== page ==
New questions arise

In addition to solving the mystery of whether use of multiple social media platforms leads to depression and anxiety, some other interesting questions have arisen which are worthy of closer examination. If it is a causal factor for these conditions where is the cutoff point and how can its use be more safely and effectively managed? What are the elements within social media use which lead to mental health symptoms? What are the characteristics of those who are more predisposed to anxiety and depression from use of social media?

These are provocative questions and finding the answers may be key in figuring out how to alleviate the symptoms more effectively. Perhaps the convenience of social media use and the ease of access is allowing a massive inflow of new information that the human brain has difficulty processing.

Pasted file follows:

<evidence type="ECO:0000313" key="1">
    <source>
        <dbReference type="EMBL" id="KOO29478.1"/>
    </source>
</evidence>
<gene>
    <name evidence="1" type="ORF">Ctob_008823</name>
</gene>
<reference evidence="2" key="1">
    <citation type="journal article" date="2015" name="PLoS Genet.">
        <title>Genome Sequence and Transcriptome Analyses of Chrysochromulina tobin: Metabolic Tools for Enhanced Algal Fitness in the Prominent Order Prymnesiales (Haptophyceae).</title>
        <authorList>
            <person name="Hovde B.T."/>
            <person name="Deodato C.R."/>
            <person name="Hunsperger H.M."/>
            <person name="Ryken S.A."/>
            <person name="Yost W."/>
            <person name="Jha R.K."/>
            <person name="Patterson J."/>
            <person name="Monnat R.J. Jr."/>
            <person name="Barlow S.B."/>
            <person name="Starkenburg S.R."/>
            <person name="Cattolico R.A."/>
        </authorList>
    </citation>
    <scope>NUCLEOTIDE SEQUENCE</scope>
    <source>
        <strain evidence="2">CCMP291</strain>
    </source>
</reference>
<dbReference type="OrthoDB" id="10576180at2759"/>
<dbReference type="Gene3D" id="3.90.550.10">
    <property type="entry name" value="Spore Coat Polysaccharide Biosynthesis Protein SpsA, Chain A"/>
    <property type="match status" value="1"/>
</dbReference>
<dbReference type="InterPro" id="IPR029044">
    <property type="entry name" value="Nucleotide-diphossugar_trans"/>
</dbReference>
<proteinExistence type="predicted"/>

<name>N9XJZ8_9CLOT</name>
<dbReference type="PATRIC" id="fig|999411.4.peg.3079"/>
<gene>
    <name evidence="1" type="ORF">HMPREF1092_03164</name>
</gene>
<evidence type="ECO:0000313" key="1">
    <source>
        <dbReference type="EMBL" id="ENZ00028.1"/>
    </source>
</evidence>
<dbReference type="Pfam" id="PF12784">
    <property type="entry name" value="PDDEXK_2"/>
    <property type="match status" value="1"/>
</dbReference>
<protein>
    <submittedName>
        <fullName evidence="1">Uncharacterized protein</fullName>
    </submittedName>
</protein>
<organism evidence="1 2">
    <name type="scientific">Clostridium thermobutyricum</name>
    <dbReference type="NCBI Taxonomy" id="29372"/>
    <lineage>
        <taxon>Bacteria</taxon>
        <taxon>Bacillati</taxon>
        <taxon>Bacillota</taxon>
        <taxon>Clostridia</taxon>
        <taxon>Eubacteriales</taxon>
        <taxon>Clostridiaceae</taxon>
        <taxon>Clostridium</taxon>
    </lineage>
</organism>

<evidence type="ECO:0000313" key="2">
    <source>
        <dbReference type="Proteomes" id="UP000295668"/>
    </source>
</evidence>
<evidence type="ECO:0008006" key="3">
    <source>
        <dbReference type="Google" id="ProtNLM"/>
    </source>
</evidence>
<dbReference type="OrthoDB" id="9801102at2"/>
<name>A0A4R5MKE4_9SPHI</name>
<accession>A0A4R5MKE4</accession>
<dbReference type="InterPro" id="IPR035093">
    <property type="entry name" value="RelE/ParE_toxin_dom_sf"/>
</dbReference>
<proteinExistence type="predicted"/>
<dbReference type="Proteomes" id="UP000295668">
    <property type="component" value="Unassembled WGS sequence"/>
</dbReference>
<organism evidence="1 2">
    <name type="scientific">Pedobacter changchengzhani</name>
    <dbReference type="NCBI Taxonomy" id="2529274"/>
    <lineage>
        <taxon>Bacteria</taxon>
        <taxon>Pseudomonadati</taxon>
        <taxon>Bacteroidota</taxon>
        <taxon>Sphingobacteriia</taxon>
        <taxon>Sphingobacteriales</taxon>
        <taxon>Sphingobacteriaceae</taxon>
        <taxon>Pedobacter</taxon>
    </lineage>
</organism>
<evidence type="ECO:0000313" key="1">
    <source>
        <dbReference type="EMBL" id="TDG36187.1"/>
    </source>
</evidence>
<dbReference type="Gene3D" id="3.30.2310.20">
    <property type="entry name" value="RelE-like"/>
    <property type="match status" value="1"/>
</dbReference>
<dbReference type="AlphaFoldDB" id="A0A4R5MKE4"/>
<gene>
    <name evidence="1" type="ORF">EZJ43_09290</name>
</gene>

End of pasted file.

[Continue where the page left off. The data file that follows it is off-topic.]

Further inquiries are needed

Cognitive overload is another issue that must also be considered. The constant flow of new information may be too overwhelming. It’s great to keep up on the latest news and events but are there limits to how much may be healthy? These are just a few more questions which have been generated by the initial round of research and study. One thing is for certain, and that is the fact that social media has dramatically changed the way that people interact with one another.